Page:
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camping Devil's Fork State Park http://schemas.google.com/blogger/2008/kind#post kayaking South Carolina The SC Project Waterfalls

Kayaking Lake Jocassee – Guest Post by Rick Morris

(Laurel Fork Falls, photo by Rick Morris)
I met Rick Morris last year on our hike to the Lower NC Wall and the Sphinx in the Linville Gorge. We had a great time, and have kept in touch some since that hike. In May 2014, Rick went on a grand hiking, camping, kayaking, and waterfall adventure on Lake Jocassee, putting out from Devil’s Fork State Park. I loved seeing the photos, and I had freshly started focusing more on exploring Upstate SC. This was a unique way to see the area, and Rick was kind to write up a trip report, sharing his thoughts and experiences, to be shared here. Make sure you visit the link to his pictures at the end of this post. A huge thank you to Rick for taking the time to share your travels! So without further delay…


I have always heard stories about Lake Jocassee and the waterfalls the fall into the Lake. So when I heard that Piedmont Environmental Center out of High Point North Carolina was talking a Kayak Trip there, I immediately signed up. We left early on a rainy Thursday morning headed down I-85 towards South Carolina. Just after getting into South Carolina we turned off on HWY 11 or better known as the Cherokee Foothills Parkway. A beautifully designed two lane Scenic Road that travels the Upstate. It lies in the Piedmont Section just South of the Blue Ridge Escarpment with the Foothills Hiking Trail very close by. Cowpens National Battlefield is along HWY 11 that had a decisive win for the Contenental Army against the British in the Revolutionary War.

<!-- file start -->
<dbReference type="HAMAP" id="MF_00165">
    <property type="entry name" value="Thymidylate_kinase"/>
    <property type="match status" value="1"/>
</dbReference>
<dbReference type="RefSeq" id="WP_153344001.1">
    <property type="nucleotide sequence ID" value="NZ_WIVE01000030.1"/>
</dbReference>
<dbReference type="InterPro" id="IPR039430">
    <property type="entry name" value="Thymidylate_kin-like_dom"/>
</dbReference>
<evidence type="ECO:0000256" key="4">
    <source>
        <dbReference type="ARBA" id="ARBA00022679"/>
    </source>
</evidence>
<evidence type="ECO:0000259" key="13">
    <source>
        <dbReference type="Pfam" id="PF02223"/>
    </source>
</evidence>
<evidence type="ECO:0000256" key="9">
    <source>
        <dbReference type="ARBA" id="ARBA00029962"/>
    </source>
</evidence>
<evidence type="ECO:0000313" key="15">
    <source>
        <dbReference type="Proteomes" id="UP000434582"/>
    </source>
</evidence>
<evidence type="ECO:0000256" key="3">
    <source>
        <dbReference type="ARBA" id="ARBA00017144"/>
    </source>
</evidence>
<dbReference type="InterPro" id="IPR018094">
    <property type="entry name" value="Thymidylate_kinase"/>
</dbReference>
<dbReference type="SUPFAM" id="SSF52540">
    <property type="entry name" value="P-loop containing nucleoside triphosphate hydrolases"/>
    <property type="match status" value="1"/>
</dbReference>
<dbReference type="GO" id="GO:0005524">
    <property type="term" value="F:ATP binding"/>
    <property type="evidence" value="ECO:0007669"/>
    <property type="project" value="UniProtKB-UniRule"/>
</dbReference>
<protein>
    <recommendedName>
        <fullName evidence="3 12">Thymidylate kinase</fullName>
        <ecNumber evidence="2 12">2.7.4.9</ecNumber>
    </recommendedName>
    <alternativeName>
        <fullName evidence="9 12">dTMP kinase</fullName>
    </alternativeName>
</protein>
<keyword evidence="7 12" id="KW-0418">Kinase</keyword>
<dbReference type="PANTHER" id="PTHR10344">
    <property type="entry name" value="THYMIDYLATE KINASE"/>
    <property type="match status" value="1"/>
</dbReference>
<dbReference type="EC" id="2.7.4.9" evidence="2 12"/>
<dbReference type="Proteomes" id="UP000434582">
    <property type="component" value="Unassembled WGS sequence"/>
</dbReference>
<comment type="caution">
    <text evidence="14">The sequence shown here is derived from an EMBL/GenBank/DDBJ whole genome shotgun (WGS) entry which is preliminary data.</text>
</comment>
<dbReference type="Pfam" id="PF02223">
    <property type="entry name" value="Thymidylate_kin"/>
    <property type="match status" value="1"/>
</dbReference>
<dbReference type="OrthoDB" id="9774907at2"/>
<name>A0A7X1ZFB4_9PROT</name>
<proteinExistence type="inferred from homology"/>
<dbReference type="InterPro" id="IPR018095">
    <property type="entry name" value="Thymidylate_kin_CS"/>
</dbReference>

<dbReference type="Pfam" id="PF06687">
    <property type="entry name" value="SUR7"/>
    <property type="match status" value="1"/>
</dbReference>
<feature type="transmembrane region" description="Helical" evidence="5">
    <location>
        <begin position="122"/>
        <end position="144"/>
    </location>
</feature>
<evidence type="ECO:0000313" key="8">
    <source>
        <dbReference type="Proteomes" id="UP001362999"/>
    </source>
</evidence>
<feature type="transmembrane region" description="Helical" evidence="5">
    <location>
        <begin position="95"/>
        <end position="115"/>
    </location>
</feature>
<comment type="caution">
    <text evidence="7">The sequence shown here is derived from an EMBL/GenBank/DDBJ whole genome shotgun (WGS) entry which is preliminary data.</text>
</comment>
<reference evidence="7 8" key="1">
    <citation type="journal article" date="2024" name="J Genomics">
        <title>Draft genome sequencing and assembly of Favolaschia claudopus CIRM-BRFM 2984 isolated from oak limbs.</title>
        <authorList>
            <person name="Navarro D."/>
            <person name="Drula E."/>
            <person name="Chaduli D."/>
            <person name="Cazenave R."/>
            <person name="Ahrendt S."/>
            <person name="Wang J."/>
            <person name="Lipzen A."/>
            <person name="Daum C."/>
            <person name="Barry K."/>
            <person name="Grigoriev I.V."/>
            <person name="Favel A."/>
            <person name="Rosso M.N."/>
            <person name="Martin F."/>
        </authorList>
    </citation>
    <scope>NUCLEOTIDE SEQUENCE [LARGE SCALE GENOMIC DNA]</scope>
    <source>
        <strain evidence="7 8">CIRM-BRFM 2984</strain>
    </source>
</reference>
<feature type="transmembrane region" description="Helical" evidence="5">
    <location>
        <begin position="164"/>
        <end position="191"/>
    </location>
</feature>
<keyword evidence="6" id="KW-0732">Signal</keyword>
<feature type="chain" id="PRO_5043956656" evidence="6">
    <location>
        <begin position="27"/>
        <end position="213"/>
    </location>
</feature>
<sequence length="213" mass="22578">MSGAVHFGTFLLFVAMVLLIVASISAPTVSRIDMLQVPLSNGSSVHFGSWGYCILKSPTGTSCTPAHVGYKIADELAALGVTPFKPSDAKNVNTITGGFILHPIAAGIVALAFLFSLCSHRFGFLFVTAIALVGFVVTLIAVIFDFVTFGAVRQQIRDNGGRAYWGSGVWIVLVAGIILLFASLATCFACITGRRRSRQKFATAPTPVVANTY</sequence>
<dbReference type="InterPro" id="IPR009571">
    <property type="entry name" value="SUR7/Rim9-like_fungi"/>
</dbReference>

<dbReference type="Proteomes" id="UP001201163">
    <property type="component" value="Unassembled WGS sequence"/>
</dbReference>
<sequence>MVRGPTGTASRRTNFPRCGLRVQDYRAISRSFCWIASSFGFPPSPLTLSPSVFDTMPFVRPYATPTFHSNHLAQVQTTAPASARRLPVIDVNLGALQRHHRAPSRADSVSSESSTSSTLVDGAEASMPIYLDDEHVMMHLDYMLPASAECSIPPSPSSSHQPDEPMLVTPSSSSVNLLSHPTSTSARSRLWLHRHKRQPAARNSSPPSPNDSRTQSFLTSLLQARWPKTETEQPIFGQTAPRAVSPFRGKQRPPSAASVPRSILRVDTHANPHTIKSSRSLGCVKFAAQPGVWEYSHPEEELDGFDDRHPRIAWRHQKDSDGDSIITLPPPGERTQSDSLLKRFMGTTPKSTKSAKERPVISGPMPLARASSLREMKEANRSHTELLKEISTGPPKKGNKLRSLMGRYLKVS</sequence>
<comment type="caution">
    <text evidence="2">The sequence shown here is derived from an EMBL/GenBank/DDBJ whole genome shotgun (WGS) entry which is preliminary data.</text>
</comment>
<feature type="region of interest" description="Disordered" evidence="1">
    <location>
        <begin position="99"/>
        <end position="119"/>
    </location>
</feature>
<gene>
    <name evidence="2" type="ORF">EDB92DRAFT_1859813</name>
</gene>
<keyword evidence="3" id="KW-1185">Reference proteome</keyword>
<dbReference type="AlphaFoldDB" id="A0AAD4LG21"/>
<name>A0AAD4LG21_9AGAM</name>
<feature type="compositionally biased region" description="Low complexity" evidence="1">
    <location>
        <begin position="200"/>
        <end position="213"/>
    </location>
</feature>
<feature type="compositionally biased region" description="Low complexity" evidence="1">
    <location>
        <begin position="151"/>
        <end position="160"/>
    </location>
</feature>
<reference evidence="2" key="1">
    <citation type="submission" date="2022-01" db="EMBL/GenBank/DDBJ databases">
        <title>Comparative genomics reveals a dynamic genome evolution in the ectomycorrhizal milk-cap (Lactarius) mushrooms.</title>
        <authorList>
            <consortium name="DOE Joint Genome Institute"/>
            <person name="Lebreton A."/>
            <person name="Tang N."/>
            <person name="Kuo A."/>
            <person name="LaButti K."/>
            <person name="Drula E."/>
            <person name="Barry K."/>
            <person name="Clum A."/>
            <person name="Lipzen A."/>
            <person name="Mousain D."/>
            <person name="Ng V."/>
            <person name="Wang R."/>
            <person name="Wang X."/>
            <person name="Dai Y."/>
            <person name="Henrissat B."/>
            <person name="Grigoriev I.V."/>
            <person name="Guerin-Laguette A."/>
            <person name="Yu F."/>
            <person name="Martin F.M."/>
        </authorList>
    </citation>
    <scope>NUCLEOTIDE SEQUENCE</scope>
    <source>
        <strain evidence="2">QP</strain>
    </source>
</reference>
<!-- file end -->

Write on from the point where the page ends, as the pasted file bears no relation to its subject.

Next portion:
What caught my eyes 30 minutes after traveling west was how steep the Mountains just to our north were. The further west we got, the Ruggedness was getting into South Carolina. First Ceasars Head then Table Rock where The Foothills Trail starts. It is an 80 mile Trail with many other connector trails that travels along the Northern Part of Lake Jocassee and ends at Oconee State Park in Northwestern South Carolina bordering Georgia. I did not realize till now how rugged this part of the State is!

Upon Arrival at Devils Fork State Park the skies had darkened again. We went to the Visitors Center which seemed to be relatively new. Very nice facilities with a camp store inside. There is a Boat Launch just north of the visitors center and 3 other ones in the State Park. There are Cabins, RV sites and Primitive sites. The sites we were going to required over a 1 mile paddle to. These sites are boat in only and all the sites are right along the lake. It made them very quiet. The first night there were only 2 other People staying at the Campsites. However by Friday night the sites were full.

It soon cleared up and the views were incredible. We had a beautiful Sunset! The next Morning I woke up before sunrise and walked a quarter of a mile to the other side of the Peninsula to take Sunrise Photos. I enjoy the Splendor of a Sunrise because it is so quiet and it is easier for me to take in the views that God has given us to enjoy! There were Carolina Rhododendron blooming all over the place. After an hour of this peaceful time I decided to go on a hike before breakfast. There are trails behind the campsite and I climbed the first Mountain in a mile and 900 Vertical feet. The trail continued on but I needed to be back to get ready to Kayak that day.